So if you write English like how Chinese is written, it may look like this:
E
N
G
L
I
S
H

Or like this:
eng
lish

Now suppose you wish to confine the word you write in a compact uniform space. What could you do?

Well, think of the DNA which would be an enormously long and unwieldy molecule if it is stretched out. Instead, it is coiled up, in the double helix that we all familiar with. You can also think of the two dimensional matrix bar code system instead of the linear one dimensional bar code system.

So if you write megacephaly instead like this:
me ceph
ga aly

and megalopolis:
me po
ga lis

you would be getting somewhat close to how the Chinese script is formed.

So, the word for particle
Would be if written out the western way,
And much more compact and content rich in Chinese: 粒

So also, if you write China the European way, you would write it like this:
 

However, in the Chinese script, it looks like this: 㶝
中 國

LEARNING CHINESE THROUGH ITS STROKE ALPHABETS

Does Chinese script have alphabets? The answer is no if you mean alphabets which provide clues to the pronunciation. However, the answer is yes, if you mean can the Chinese script be made up from fundamental elements.

There are indeed structural alphabets as against phonetic alphabets in Chinese.

We have shown that 21 basic geometrical stroke shapes constitute the Chinese alphabets. By using these alphabets, all Chinese script can be spelled out. Because these alphabets can be pronounced it is possible to speak out and spell the Chinese script the way you would say: e, n, g, l, i, s, h, English. By doing so, you can then refresh the structure of all Chinese script even when you are traveling in the bus, train, or just having a few moments in the cafeteria.

Chinese Alphabets

AlphabetsNameExamplesAlphabetsNameExamples
Dian3Zhe2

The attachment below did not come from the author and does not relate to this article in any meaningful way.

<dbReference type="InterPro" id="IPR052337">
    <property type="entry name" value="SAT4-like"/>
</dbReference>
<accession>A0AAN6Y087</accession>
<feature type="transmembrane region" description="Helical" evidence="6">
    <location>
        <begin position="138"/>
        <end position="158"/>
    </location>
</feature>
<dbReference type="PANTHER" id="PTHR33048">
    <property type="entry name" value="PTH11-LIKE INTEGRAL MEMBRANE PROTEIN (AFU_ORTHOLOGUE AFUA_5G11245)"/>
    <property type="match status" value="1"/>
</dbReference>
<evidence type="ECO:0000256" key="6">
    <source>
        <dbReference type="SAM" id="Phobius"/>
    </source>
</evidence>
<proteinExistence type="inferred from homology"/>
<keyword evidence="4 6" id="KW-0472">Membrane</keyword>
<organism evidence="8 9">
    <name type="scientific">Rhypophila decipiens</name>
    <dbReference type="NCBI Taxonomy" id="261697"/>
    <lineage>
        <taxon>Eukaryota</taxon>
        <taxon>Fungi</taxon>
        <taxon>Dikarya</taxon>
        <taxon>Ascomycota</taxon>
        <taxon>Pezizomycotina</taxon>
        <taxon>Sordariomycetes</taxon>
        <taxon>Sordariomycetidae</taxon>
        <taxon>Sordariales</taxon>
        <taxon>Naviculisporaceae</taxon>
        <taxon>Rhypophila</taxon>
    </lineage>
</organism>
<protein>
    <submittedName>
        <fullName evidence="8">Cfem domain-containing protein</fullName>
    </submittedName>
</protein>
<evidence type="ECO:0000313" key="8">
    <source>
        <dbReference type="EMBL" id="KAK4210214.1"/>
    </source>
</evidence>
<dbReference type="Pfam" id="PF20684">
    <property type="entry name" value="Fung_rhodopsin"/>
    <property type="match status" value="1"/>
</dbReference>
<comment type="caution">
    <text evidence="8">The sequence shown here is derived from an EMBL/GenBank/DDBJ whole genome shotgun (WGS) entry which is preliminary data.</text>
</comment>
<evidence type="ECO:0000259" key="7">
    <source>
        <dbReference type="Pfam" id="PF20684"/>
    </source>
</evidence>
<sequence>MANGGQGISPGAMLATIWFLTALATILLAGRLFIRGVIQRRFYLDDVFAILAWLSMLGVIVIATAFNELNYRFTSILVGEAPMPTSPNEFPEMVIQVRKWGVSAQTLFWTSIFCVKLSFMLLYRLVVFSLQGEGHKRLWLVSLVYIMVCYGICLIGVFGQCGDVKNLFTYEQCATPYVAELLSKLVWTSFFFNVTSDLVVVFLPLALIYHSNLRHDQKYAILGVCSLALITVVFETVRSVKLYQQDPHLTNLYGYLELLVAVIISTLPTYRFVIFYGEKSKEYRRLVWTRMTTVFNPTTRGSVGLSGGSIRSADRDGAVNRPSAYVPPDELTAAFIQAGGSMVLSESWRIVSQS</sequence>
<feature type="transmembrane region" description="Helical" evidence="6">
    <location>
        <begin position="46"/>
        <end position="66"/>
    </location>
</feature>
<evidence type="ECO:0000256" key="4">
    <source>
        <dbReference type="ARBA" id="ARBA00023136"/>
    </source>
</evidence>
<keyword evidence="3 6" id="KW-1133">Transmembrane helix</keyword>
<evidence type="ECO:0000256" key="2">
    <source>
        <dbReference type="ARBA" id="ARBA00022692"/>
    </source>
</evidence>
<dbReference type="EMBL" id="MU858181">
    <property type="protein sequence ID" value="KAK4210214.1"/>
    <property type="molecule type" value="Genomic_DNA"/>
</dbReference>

Heng2Mao4
(亅)Shu4(臼)Keng1
Pie1Chang3
Na4Yi4
Shi2Chuan4
(乂)Cha1Kou3
(3)Wan1Ri4
Jiao3Mu4
Jian1Wei2
(ㄑ)Niu3

Once you learn these fundamental Chinese alphabets, you can then spell out the structure of any Chinese character, reciting the structure of each character wherever you are.

Thus you can recite to yourself the word for university student in simplified Chinese: 大学生 is cha-na DA4, diandianPieMaoZheShi XUE2, pieChuanHeng SHENG1.

Obviously you may like to name these alphabets in your own language in some other way. For example, if you want to use the keyboard equivalent of these Chinese alphabets, then you can also just say ge 大DA4, aadmlf 学XUE2, dqb 生SHENG1.

However you wish to do it, by using the Chinese alphabet system, you can now vocalize the structure of all Chinese characters!

WRITING CHINESE IS A CINCH

Most Foreign students cannot write Chinese because they do not know the correct Chinese alphabet sequences, and also treat the character like a picture.

Once you grasp that Chinese is just a two dimensional content rich script then you can type the Chinese scripts simply by following its correct sequence, just like uncoiling a DNA molecule. And everytime you type a Chinese character using its stroke alphabets, you are also practicing how to write it.

The Chinese alphabet Logical Language system utilizes the usual keyboard, employing 21 keys representing the 21 Chinese alphabets, and another ten keys representing common combinations of alphabets: